This brings me to another opinion-based fact of my father:  I think he would have made a great teacher.  In the literal sense, until his retiring, he was a special education teaching assistant for a variety of age levels and school settings.  My father did a great job of raising his two kids, as well as being there for others in the neighborhood.  His impact traveled for miles, especially his voice when he was yelling at my brother and/or I.  He was strict, but never overbearing or domineering; he punished and grounded my brother with a big fat and grey respect cloud in the room.  Yes, he got infuriated and yelled–a lot–but he would come up to my brother and I, while we were exiled in our respective bedrooms, and he would talk to us.  Dad would ask us if we knew what we did wrong, if we learned, and if we were going to do it again.  We definitely learned from our mistakes.  I don’t remember if we made a mistake more than twice.  I do say twice, because I can clearly recall his asking, “What did I tell you last time?”  Our punishments/groundings usually began at 1-Week increments, but often ended 20 minutes after the dispute.
However, he was always willing to lend a helping hand with our school work.
Due to my father’s love to learn, he’s usually watching the History Channel or documentaries when he isn’t watching True Blood or Boardwalk Empire, he would have been a great school teacher.  History or Social Studies would have been his primary niche, and he would have been able to teach any grade; however, he would have done well as an English college professor.  He’s great with kids and adults, and he really pushed my brother and I to do well, but gave us space at the same time to choose our own destiny.  It was on our own shoulders if we did the work or not, not his.  After all, he wasn’t the one taking classes.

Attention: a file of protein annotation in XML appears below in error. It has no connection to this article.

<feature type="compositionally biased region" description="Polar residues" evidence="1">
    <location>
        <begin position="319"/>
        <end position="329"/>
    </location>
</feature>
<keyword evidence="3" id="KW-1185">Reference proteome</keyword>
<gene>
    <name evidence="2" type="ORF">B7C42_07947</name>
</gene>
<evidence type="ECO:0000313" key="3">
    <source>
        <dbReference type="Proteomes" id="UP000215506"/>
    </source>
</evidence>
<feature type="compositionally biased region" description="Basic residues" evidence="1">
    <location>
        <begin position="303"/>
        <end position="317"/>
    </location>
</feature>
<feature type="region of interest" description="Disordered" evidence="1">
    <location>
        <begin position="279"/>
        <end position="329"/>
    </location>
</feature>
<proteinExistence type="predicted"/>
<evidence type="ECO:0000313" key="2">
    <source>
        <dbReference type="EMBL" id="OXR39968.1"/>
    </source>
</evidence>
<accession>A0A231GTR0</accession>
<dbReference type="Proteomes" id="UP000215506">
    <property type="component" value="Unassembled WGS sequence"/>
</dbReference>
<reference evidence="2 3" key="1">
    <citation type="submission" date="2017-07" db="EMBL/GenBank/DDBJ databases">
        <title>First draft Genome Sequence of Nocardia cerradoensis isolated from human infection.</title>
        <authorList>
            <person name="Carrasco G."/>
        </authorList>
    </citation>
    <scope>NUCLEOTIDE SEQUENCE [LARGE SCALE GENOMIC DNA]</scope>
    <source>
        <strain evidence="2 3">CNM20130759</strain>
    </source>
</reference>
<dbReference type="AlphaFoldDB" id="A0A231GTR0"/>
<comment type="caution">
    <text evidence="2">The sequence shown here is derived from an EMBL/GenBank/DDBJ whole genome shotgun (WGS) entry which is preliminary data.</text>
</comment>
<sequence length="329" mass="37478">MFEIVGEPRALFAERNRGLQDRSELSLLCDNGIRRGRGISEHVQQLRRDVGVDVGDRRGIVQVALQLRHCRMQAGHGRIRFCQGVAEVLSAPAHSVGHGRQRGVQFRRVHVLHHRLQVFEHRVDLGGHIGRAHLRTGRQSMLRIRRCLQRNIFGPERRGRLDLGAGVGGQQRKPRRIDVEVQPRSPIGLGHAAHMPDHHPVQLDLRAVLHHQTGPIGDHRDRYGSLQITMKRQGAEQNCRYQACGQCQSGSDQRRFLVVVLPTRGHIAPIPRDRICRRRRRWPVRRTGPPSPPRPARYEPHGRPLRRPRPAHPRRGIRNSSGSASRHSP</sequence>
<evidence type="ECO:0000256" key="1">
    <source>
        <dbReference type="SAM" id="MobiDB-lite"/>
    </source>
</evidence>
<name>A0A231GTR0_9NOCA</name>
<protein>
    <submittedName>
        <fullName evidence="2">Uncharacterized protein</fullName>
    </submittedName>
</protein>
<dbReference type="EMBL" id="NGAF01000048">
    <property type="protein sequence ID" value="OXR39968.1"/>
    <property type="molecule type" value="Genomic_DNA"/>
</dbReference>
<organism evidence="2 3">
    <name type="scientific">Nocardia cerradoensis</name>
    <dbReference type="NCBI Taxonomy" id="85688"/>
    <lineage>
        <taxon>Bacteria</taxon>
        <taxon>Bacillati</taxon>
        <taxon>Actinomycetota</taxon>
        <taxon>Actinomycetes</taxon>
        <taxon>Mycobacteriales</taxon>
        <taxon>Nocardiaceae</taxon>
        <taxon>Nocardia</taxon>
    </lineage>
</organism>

As a teacher… err, a school teacher, my father would have incorporated a variety of dynamics to the classroom instead of just simply standing there to teach.  With the changing time and technologies, he would have greatly taken on learning what is new when enhancing classroom learning.  His personality would intimidate the students, but not scare the shit out of them.  Well, maybe some could be exceptions.  He wouldn’t need to send kids to the principal or In School Suspension (ISS).
When my mom meets up with one of her many groups (The Girls, the elementary school teachers, or former coworkers from back in the day), my dad is milling about the house or watching television with wine or a tumbler of Jameson in hand.  Lou is often around to hang out with him, but that stir crazy cat loves to be outside, and then he comes inside, and then he wants to go back outside.  Lou doesn’t say much, nor does he drink Jameson, so I come by to be a more suitable partner.
We have dinner, which usually consists of meat cooked never to well, a starch, and a salad (because we have to eat healthy).  After the wine is poured, we are good to eat.
Post dinner, we have the second glass or wine or switch to the Jameson while we pop in a movie.  On Friday, we watched Being Flynn, the adaptation of Nick Flynn’s memoir, Another Bullshit Night in Suck City.  Paul Dano plays Nick and De Niro plays his father, Jonathan. Jonathan, who completely avoids contact and any sort of relationship with Nick, essentially reconnects with his son while the latter works at a homeless shelter.